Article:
Your Ultimate Summer Reading List


7 Upcoming Summer Reads to Keep an Eye Out For

1. The Strangers in Paradise Omnibus, Terry Moore (July)

Terry recently announced that with all the work around the omnibus, along with a Treasury edition for the fall, the new full-length Strangers in Paradise novel he talked about for this year will probably be pushed to 2014. All the more time for us who haven’t read any of it to get up to speed.

2. Freak of Nurture, Kelli Dunham (May 21, Topside Press)

I loved My Awesome Place, the autobiography of Cheryl B., a book which had the double bonus of introducing me to Dunham as well, who was Cheryl’s partner until Cheryl’s untimely death. Dunham has clearly persevered since the loss of Cheryl, as this newest book is slated to be a collection of hilarious personal essays, a la the style of David Sedaris. Speaking of which–

3. Let’s Explore Diabetes With Owls, David Sedaris (Little, Brown and Co.)

Okay, so this one is already out, but I probably won’t get to it until the summer (or next summer, or the one after that), so let’s just go with it. Who doesn’t love David Sedaris? The titles of his books alone deserve all the awards.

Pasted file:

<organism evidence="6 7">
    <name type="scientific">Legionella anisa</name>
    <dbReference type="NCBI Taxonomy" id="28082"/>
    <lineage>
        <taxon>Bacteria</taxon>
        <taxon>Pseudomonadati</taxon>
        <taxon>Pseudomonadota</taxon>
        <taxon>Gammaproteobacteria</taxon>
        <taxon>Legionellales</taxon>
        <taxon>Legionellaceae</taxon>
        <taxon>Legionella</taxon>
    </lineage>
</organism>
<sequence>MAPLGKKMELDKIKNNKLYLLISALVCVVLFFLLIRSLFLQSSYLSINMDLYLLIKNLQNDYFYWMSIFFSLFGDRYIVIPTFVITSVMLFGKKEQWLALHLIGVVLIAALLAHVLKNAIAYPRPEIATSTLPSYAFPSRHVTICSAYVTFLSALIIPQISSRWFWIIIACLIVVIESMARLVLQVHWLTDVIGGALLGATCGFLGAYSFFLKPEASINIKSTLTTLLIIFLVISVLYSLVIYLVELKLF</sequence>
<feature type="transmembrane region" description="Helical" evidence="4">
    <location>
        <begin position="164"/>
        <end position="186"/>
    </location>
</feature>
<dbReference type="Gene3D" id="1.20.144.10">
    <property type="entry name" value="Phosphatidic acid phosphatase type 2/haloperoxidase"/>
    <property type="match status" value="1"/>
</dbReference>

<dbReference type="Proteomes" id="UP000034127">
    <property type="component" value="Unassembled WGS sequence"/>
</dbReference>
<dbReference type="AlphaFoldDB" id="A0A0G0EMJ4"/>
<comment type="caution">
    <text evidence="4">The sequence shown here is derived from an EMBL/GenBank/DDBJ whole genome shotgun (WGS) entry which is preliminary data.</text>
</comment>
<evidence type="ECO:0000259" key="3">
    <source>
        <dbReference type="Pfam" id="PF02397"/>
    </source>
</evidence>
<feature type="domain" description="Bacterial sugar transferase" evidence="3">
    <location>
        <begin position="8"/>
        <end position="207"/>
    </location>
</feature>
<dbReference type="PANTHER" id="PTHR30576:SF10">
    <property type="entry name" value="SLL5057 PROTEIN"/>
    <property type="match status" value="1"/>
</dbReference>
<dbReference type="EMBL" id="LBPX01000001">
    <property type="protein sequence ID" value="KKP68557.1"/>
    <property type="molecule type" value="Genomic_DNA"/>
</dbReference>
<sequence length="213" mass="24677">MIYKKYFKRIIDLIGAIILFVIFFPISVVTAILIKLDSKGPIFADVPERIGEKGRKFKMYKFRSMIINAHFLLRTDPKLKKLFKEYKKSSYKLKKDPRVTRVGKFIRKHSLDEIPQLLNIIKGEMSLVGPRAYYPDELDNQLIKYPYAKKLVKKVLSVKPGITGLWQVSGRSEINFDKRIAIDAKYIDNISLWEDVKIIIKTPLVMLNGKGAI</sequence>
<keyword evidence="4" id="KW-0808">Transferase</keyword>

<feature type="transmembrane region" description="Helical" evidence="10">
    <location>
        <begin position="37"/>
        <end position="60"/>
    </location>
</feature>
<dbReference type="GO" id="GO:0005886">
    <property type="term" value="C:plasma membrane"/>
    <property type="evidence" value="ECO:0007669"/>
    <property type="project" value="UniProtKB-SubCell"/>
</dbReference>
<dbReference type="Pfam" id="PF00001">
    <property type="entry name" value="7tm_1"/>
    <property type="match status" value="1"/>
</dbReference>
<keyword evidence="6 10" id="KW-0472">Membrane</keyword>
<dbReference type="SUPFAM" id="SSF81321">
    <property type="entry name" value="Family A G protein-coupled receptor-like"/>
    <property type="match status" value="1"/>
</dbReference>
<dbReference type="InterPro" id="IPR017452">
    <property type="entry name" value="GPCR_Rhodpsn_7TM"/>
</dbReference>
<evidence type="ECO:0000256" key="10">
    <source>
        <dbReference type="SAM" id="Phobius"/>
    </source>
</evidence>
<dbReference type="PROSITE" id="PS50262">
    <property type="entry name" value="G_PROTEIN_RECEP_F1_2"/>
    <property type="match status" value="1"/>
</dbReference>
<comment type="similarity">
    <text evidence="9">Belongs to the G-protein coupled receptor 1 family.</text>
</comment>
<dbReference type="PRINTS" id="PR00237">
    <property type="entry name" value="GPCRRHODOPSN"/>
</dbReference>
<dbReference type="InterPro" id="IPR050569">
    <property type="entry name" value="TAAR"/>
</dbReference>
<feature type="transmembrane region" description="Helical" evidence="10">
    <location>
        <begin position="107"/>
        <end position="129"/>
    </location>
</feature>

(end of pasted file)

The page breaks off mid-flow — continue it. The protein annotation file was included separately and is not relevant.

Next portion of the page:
4. The Ocean at the End of the Lane, Neil Gaiman (June 18, HarperCollins)

I know this is two dudes in a row for what I promised would be a lady loving list, but let’s be truthful here, lesbians love Neil Gaiman. The Internet has been all atwitter about this newest release, his first book aimed at adults since 2005.

5. Queers Dig Time Lords, edited by Sigrid Ellis and Michael Damian Thomas, with an introduction by John Barrowman and Carole E. Barrowman (June 4, Mad Norwegian Press)

I just received an advanced copy of this so I can’t tell you if it’s good or not yet, but I CAN tell you that queers really do dig time lords. They really, really do.

6. If You Could Be Mine, Sara Farizan (August 20, Algonquin)

Two teenaged girls in modern day Iran attempt to figure out how they can sustain their love in a country where homosexuality isn’t allowed–but gender reassignment surgery is. So excited for this one.

7. The Fainting Room, Sarah Pemberton Strong (May 7, ig publishing)

For creepy family drama fans, this deals with a kooky teenager who gets involved with an older couple whose marriage is crumbling, and basically even after reading a more in-depth review at Lambda, I still feel a little confused about it all. But intrigued. Alls I know is that the cover is of the back of a red headed gal filled with tattoos, so, I have a hunch I might be into her. Or, I mean, the book, I might be into the book.

That’s all I’ve got for the summer, although there are a LOT of other exciting queer releases waiting for us in the fall, so look forward to another reading list then.

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